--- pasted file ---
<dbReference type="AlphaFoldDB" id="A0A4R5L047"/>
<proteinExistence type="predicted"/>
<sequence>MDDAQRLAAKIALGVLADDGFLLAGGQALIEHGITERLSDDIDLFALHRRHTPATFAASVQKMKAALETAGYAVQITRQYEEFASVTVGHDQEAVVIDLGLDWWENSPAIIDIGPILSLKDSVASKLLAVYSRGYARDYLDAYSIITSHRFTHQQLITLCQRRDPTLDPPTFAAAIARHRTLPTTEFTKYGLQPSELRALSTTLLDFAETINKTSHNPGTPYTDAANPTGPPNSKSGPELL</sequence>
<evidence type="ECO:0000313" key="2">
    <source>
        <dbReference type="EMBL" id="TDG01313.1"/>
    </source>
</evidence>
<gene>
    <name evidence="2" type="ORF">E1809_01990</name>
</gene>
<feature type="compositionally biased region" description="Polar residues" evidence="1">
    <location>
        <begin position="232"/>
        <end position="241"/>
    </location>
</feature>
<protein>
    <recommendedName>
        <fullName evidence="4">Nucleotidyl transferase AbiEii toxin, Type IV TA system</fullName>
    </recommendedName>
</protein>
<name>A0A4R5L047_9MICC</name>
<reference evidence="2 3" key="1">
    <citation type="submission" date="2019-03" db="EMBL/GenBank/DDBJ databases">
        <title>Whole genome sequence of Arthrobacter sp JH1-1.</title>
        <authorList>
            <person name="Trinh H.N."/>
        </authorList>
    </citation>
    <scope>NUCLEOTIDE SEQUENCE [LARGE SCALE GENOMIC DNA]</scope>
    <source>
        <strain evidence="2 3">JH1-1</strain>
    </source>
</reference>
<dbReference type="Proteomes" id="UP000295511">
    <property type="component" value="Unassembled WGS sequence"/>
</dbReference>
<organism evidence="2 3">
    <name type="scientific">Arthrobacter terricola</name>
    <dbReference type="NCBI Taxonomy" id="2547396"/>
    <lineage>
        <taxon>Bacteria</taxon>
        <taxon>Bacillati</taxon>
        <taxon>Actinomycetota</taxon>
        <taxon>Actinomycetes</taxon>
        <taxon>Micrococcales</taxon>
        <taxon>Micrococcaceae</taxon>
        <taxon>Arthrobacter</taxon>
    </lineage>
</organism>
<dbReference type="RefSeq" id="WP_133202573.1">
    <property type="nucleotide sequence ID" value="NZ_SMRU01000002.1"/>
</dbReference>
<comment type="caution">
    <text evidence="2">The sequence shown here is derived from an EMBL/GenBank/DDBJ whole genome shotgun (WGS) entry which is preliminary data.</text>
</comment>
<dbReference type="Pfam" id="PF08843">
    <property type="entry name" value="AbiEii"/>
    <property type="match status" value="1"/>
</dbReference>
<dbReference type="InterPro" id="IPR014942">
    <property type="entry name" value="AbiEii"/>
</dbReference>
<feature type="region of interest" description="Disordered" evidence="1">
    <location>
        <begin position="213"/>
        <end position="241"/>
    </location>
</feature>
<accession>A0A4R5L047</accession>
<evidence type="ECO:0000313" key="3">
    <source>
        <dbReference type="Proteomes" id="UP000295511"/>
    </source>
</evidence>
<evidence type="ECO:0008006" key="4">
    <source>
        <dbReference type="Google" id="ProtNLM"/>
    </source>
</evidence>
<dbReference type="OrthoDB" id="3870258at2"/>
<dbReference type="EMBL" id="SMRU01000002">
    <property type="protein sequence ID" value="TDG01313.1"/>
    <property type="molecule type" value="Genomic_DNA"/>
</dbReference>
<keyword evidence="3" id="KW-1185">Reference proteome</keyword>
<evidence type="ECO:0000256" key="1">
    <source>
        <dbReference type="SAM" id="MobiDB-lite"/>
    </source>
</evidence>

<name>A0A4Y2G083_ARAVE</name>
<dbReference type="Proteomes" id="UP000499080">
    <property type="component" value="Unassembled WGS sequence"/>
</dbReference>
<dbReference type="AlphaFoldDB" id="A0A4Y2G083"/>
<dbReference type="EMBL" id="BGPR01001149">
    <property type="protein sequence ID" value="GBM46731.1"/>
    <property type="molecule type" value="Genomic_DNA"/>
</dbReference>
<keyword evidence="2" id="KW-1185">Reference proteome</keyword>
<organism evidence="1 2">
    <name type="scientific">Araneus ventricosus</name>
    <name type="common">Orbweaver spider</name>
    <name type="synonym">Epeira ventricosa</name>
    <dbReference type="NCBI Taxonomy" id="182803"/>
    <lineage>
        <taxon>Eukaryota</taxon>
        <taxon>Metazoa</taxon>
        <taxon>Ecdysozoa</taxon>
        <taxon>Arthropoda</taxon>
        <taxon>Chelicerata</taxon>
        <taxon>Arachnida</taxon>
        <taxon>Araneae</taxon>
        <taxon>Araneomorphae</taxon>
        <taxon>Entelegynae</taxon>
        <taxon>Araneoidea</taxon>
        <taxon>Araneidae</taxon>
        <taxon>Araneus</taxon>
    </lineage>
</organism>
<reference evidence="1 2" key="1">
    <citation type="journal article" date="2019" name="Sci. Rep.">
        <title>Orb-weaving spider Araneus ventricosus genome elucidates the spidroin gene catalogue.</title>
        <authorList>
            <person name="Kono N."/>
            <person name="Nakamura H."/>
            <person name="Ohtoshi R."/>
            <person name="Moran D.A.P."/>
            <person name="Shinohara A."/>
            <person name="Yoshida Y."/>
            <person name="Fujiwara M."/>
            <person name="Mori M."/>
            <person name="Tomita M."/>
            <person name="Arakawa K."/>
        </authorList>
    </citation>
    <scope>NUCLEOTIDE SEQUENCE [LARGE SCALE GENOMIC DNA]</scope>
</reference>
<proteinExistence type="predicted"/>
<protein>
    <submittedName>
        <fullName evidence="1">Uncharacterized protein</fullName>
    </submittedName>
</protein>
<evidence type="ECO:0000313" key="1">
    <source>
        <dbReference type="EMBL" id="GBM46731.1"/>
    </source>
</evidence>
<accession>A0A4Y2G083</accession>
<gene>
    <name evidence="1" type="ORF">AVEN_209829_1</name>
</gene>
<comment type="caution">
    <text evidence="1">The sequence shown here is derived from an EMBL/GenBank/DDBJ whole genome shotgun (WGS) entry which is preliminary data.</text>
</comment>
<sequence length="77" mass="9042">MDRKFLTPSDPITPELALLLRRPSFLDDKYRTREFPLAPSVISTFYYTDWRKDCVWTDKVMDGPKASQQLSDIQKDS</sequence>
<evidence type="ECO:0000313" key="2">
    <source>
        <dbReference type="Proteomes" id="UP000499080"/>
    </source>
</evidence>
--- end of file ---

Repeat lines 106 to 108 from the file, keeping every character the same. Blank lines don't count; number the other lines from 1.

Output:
    <name type="synonym">Epeira ventricosa</name>
    <dbReference type="NCBI Taxonomy" id="182803"/>
    <lineage>